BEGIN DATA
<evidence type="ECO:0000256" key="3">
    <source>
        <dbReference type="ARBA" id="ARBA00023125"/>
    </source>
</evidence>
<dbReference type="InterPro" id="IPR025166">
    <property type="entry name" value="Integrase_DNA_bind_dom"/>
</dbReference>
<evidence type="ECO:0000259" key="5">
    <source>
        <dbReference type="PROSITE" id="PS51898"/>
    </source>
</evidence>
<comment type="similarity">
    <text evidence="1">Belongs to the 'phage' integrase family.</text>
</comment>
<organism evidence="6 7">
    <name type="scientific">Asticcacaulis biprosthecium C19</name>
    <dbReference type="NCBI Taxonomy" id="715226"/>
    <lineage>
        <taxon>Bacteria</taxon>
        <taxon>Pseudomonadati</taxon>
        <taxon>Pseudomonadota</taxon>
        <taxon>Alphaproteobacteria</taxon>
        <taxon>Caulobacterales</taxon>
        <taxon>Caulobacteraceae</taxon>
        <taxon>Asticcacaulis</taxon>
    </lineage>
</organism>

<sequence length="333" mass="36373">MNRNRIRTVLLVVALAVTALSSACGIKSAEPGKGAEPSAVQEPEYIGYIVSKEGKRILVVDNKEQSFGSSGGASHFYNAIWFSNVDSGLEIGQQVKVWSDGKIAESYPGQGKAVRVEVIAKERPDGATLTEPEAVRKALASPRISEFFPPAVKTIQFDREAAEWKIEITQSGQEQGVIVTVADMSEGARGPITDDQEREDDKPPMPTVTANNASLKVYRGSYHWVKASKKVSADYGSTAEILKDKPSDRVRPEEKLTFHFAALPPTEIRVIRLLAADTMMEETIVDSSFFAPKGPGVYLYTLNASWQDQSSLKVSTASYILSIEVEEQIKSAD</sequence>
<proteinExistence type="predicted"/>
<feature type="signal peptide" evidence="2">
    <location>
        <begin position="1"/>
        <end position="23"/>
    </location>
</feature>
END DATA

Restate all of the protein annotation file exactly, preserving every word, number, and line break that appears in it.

<evidence type="ECO:0000256" key="3">
    <source>
        <dbReference type="ARBA" id="ARBA00023125"/>
    </source>
</evidence>
<dbReference type="InterPro" id="IPR025166">
    <property type="entry name" value="Integrase_DNA_bind_dom"/>
</dbReference>
<evidence type="ECO:0000259" key="5">
    <source>
        <dbReference type="PROSITE" id="PS51898"/>
    </source>
</evidence>
<comment type="similarity">
    <text evidence="1">Belongs to the 'phage' integrase family.</text>
</comment>
<organism evidence="6 7">
    <name type="scientific">Asticcacaulis biprosthecium C19</name>
    <dbReference type="NCBI Taxonomy" id="715226"/>
    <lineage>
        <taxon>Bacteria</taxon>
        <taxon>Pseudomonadati</taxon>
        <taxon>Pseudomonadota</taxon>
        <taxon>Alphaproteobacteria</taxon>
        <taxon>Caulobacterales</taxon>
        <taxon>Caulobacteraceae</taxon>
        <taxon>Asticcacaulis</taxon>
    </lineage>
</organism>

<sequence length="333" mass="36373">MNRNRIRTVLLVVALAVTALSSACGIKSAEPGKGAEPSAVQEPEYIGYIVSKEGKRILVVDNKEQSFGSSGGASHFYNAIWFSNVDSGLEIGQQVKVWSDGKIAESYPGQGKAVRVEVIAKERPDGATLTEPEAVRKALASPRISEFFPPAVKTIQFDREAAEWKIEITQSGQEQGVIVTVADMSEGARGPITDDQEREDDKPPMPTVTANNASLKVYRGSYHWVKASKKVSADYGSTAEILKDKPSDRVRPEEKLTFHFAALPPTEIRVIRLLAADTMMEETIVDSSFFAPKGPGVYLYTLNASWQDQSSLKVSTASYILSIEVEEQIKSAD</sequence>
<proteinExistence type="predicted"/>
<feature type="signal peptide" evidence="2">
    <location>
        <begin position="1"/>
        <end position="23"/>
    </location>
</feature>